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British Industrial History

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William Haywood

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1869.
1872.

William Haywood (1821(?)-1894).


1894 Obituary [1]

WILLIAM HAYWOOD, who died on the 13th of April, 1894, at his house in Hamilton Terrace, Maida Vale, was not one of those originators in constructive mechanics whose novel achievements have been so fruitful of social changes and developments in the present century. He was, however, a master of the science of civil engineering, who by working on ascertained principles carried out improvements in something like half the streets and places in the City of London, at an expenditure of some millions of money, and in doing so produced at least one work which will hand him down to posterity as one of the improvers of the British capital.

In a letter written to the Lord Mayor, only eight days before his death, Haywood spoke with mingled pride and modesty of the Holborn Viaduct as a work 'which, small as it may be, is an historic work'; and no fair critic of the high-level way over the Holborn Valley will suggest that in these words the architect and engineer exaggerated the importance of his greatest achievement. The elder son of Mr. William Haywood of Camberwell,....

.... 1845, when the appointment of Assistant Engineer to the Commissioners of Sewers for the city of London was offered to him, the young architect was too desirous of the security and other advantages of a sure income in quarterly payments to decline the post. In 1846 he became the Commissioners’ Chief Engineer, with a salary which rose gradually to the maximum of £2,400. That the number and diversity of the duties devolving on the holder of this important office may be realised, it should be understood that, besides being charged with the task of contriving the sewers and other subterranean passages of the city, the engineer-in-chief was required to design and execute countless works above ground, such as the better paving and lighting of the city, and all the details of multifarious provisions for health and comfort in homes and offices and for the convenience of passengers through the public ways.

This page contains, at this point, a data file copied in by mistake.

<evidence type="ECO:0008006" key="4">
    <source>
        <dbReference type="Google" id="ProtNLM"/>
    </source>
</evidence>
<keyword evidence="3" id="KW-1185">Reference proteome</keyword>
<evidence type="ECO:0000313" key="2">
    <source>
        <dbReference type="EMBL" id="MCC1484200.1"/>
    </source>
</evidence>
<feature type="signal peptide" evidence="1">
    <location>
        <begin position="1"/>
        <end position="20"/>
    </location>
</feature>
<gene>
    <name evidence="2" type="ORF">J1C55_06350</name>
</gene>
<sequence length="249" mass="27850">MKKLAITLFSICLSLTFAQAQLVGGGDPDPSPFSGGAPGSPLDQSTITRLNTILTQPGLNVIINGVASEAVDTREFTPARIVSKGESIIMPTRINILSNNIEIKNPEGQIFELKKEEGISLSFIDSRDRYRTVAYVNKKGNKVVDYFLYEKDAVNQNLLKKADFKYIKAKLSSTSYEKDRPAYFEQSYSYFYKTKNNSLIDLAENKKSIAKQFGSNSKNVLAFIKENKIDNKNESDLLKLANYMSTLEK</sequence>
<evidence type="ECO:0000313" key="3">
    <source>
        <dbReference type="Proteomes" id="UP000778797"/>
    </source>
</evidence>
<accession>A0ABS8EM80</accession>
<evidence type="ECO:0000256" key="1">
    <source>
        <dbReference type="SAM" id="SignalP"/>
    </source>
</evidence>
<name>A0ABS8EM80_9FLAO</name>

In 1851 Haywood, in conjunction with the late Mr. Frank Forster, then Engineer to the Metropolitan Commissioners of Sewers, proposed a scheme for diverting the sewage from the northern side of the Thames. In 1853 he designed and laid out the City of London Cemetery at Ilford. In 1854, in conjunction with the late Sir Joseph Bazalgette, he prepared designs for an extension of the earlier scheme for diverting the sewage from the northern side of the river which was eventually executed by the Metropolitan Board of Works. In 1861 he built the offices and court room of the Commissioners of Sewers. From 1863 to 1870 he was carrying out his designs for the Holborn Viaduct, which ....[more]


1894 Obituary [2]



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